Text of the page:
Diversity, accessibility and inclusion of audiences has rightly become a focus for creative organisations and events to get right. Can you appeal to everyone, or should you? Or is access the most important element, providing enough opportunities to represent everyone's backgrounds, taste and aspirations. Are we destined to a life lived online post-pandemic or do live events still have a place in our lives and hearts?
London-based creative producer Maria Guy, and founder of the events series The Blether shares her experience in her fabulous no-nonsense style. I'd expect nothing less...
Who are you and what’s your story?
I'm a creative producer which I define as a project manager who can work across all artistic platforms. I have produced festivals, live talks, panel discussions as well as theatre shows, dances and currently an online opera all the way from China! It is about having a creative mind but with a good attentive eye to detail, organised (of course), and who believes in the importance of the arts as not only a way of escapism but as a way of life!
I decided to venture into this area of work after working in TV and advertising for years and as much as I enjoyed the creative side of things, I really wanted to commit myself to more valuable work. Doing an MA in creative producing really cemented my feelings of this and I am excited about the future as a creative producer hopefully working for an arts organisation that wants to make some sort of impact and cultural change.
What’s your mission?
I would like to continue to make work that is socially engaged, aligned with my values, and to engage with several communities, perhaps more out of the city of London.
One of your core values when producing creative events is inclusivity. How do you achieve an authentic event that is inclusive for all? Or are events becoming more niche and targeted at specific demographics.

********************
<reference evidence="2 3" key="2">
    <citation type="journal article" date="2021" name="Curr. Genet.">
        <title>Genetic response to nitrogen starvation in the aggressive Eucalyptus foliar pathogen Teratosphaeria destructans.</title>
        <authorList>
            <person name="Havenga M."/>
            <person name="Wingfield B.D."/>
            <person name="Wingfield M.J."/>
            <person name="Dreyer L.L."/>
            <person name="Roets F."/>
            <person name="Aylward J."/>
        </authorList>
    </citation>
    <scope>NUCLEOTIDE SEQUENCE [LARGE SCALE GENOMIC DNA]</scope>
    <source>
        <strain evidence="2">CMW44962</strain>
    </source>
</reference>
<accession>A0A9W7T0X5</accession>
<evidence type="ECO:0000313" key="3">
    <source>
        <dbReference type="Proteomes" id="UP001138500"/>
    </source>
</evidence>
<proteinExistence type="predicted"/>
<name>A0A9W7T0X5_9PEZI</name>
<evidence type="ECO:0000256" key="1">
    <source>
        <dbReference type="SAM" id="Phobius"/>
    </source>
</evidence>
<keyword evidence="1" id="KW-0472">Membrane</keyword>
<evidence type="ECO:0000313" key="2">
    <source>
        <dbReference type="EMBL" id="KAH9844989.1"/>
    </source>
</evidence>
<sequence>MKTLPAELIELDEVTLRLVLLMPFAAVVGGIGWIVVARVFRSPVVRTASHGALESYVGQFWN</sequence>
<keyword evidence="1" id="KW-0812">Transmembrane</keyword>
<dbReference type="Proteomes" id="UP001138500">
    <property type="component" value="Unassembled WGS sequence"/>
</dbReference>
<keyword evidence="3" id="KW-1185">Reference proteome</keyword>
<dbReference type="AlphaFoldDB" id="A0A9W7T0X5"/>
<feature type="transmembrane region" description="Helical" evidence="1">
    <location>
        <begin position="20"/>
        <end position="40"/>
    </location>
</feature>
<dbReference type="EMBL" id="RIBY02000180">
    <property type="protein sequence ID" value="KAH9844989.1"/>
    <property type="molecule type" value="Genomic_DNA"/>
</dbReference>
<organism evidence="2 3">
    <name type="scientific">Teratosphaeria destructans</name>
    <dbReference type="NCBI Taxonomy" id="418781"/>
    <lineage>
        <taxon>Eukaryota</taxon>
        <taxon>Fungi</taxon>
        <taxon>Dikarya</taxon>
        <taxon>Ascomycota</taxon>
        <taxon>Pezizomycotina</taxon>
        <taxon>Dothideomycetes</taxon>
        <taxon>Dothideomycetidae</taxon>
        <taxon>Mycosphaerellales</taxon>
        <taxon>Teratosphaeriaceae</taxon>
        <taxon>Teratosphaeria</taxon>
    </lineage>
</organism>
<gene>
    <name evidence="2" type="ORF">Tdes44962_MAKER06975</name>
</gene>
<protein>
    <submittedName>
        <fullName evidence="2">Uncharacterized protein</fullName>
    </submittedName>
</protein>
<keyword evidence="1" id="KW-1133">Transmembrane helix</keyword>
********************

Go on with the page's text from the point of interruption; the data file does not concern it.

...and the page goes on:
It is tough to make an event inclusive when the initial people who will attend your event are your close network, usually, in my experience, or certainly part of the creative industry you are in. For me, I have learnt that instead of reaching out to different types of people, with the hope of them coming to you, it is about going to them, to creating the space and opportunities in areas and communities where it is easy for people to attend and where they feel it is safe and familiar. One of my biggest bug bears though is companies that just parachute their way into a community, do their thing , then leave. For me, it’s about working together, listening to what is needed and required and wanted, and ensuring a sustainable project is created collaboratively, and a legacy is left behind.
Can any event be inclusive for all?
I’d like to think it can be, but I am not sure if that is true. People enjoy different things, some love to go to the theatre, some enjoy reality tv at home. It is all entertainment and all valid. Can we do our best to create events that welcome all? Absolutely- however it is a matter of location, taste, accessibility and cost. My aim is to create inclusive events, or site specific work that welcomes all walks of life. And that is cheap! Theatre can piss off with their prices. It is possible to make it cheaper, I know it!